Venturing into Gyros? HBA doesn’t have any info about gyro design.
I see you have found the latest and greatest design. JonSu is talented and freely shares info. So very nice.
If you find some info on the forces required to shift the rotor would you please share?
HBA’s most despised member
You have posted a dimensioned set of drawings that required a lot of work to produce. Thank you so much for that. It will save a lot of time. Much appreciated!
I wish you could profit from your ideas personally.
The SkyRotor will leave the computer screen and fly next year!
Off topic but related.
Has anyone given any consideration on the use of a 1/2in drive cordless impact gun to drive a pre rotator? insert it into a 90 deg gear that drives a thick wall aluminum tube into a bendix. Throw it on the ground or insert into a holster. Or train your dog to take it back to the house. Light weight
What is the very lightest prerotater made today? I don't care about what type it is at all, as long as it can be operated while sitting in the seat. I realize the lightest way to get the rotor rotating some is to paddle it as fast as you can by hand. That doesn't count for this thread...
Been interested in gyros for many years. Started to get serious about 2 years ago and joined this group. The AV-36 project got me sidetracked but it is essentially finished - at least the original plans restoration. My updates and folding wing option still need to be built and proven. As much as I'd like to built an AV-361 MKII my work space has taken a big hit in the last few years and right now I only have room to build a gyro.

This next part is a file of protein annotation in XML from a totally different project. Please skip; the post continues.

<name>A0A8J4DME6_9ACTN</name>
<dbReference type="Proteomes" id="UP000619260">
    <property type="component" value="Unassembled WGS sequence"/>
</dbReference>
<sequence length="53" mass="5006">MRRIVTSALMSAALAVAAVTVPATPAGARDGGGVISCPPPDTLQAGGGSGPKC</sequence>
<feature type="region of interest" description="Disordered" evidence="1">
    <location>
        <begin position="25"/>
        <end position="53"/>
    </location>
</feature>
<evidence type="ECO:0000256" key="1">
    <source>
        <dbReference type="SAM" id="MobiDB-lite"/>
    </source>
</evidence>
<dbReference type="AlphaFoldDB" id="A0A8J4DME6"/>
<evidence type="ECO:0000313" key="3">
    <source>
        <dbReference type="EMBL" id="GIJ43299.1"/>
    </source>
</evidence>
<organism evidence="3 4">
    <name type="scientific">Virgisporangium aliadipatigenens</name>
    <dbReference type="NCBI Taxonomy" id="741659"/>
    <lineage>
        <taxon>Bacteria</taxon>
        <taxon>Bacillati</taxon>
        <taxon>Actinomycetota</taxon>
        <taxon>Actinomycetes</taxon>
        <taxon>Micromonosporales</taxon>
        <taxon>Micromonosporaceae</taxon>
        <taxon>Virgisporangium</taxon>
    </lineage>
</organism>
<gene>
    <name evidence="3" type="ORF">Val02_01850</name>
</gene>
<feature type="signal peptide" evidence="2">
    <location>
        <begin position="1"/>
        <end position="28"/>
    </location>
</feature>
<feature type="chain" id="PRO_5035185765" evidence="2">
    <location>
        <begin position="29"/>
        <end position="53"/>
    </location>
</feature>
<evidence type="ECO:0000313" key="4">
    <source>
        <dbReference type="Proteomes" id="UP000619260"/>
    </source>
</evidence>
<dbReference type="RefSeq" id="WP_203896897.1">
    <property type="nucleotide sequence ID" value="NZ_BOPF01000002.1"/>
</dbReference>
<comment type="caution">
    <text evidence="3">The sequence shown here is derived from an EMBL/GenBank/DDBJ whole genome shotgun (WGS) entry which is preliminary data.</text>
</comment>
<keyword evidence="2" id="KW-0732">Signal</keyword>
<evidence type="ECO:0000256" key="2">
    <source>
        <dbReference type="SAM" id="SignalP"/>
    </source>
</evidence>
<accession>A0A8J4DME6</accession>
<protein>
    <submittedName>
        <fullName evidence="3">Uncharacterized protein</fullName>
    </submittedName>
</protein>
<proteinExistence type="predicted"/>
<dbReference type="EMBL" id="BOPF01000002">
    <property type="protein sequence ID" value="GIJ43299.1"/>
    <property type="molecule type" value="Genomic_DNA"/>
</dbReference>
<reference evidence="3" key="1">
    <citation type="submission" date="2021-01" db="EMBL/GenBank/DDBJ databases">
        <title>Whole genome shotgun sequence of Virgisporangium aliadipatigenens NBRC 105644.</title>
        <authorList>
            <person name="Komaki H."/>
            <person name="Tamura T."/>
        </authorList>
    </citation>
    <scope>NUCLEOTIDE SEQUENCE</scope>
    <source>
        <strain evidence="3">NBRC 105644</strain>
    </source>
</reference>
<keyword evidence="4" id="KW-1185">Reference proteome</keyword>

Don't want to derail this thread with physics questions so I started a new thread on control forces.
It is nice to see others are interested in tractor versions. JonSu's CAD looks very good.
Regarding a light weight pre-rotator:
Many years ago I remember seeing a gyro that used a Briggs and Stratton EZ start rope pull mechanism. Not sure about the name and I can't find a picture. It was essentially a pull start that was at 90 degrees to the norm and used a bendix type mechanism to engage a toothed gear - just like a normal electric start. Can't get much lighter than that.
That was a lot of mechanical drafting, drawing all those parts, not to mention all the dimension work.
Question for the designer, pertaining to the rotor head tower to fuselage connection. You show rubber inserts, isolating the tower from the fuselage. I feel they will be damaged over time by the load imposed. I like how the engine is insulated by double bushings. Can I go that route? I need some more study of this. Also the pulled rivets mushroomed inside the tube, gotta love the details!